This Greens motion is a well founded one; this is a debate worth having!
Ellinor von Puttkamer was the Federal Republic of Germany’s first female ambassador, appointed by Foreign Minister Willy Brandt in 1969. The Federal Foreign Office had officially recognised her as possessing, and I quote, 'quite masculine powers of reason'. We must suppose it was meant as a compliment.
You’ll pardon my saying so, but I have my doubts about those 'masculine powers of reason' – not least in consideration of some of the rulers we see around the world.
Progress is being made on getting women into top jobs, including at the Federal Foreign Office – although, as you know, only 33 percent of our senior positions in Berlin and 15 percent of those at our missions abroad are held by women. That is not enough.
Much remains to be done. There is still room for improvement, for instance, in the way our embassies report back to Berlin.
In Heiko Maas, we have a Foreign Minister who has understood the issue and for whom equal opportunities is not an unfamiliar term. We are aware that we can still improve. The fact is that women’s participation in political processes is still far from routine. I therefore appreciate the Greens in opposition raising this today, and making specific proposals – several of which we are implementing or have already started work on.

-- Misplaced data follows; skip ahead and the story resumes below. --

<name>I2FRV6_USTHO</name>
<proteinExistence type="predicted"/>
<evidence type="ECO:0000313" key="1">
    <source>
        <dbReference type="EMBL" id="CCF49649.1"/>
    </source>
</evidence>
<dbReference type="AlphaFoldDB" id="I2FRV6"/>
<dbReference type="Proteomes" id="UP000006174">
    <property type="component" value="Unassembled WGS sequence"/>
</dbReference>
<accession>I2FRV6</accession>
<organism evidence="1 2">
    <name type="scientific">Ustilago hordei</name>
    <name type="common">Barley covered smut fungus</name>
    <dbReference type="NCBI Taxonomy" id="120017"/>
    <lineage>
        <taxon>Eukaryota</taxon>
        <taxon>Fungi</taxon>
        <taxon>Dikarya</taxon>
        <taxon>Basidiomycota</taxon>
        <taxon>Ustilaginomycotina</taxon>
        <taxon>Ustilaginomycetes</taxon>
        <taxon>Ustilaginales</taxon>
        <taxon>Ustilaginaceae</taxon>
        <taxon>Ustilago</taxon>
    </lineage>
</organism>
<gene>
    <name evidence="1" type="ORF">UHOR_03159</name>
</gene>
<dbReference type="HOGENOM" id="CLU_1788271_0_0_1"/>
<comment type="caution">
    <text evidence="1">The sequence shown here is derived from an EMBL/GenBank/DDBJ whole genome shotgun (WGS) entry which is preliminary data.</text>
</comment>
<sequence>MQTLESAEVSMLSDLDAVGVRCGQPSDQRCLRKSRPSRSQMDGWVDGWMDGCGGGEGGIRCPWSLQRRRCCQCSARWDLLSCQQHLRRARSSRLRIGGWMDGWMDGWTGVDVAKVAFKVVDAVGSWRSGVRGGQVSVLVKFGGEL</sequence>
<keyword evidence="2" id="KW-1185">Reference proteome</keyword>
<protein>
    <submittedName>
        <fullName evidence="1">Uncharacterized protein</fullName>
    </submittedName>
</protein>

Esteemed colleagues, we now know that peace treaties are more stable and lasting when women have a role. Wherever wars rage, they affect women most acutely. Rape, exploitation and sexual violence are used as instruments of warfare, deliberately employed to crush a country’s people.
That is why we make a point of working with local people in any particular area. Let me give you an example. The disarmament campaigns we supported in rural Nigeria would not have worked without the inclusion and powers of persuasion of female leaders. We cannot make good policy while ignoring the needs of half the global population. We cannot advance democracy without their involvement. We cannot establish peace around the world without ensuring women’s safety.
These things will not happen by themselves. The UN Human Rights Charter, the global Sustainable Development Goals or SDGs – these are the major international agreements which we need to work always and everywhere to pursue and uphold. Our work on the UN Security Council will therefore include assuming the role of co chair in relation to Resolution 1325 on Women and Peace and Security. This sends a strong message about Germany’s position on these matters.
I have personally had a meeting with Margot Wallström and assured the members of the Security Council of our backing – including specific and financial support. Recognising how important it is for women to have strong networks, we are supporting the African Women Leaders Network and are currently establishing a second such network with Latin America and the Caribbean. We will be inviting members of civil society to New York. We want to give them a platform, make their voices heard.
Esteemed colleagues, it is my firm belief that this is a debate worth having, because we women can make a difference to the direction our world is taking. And I say to the men, please help us do so. Thank you very much.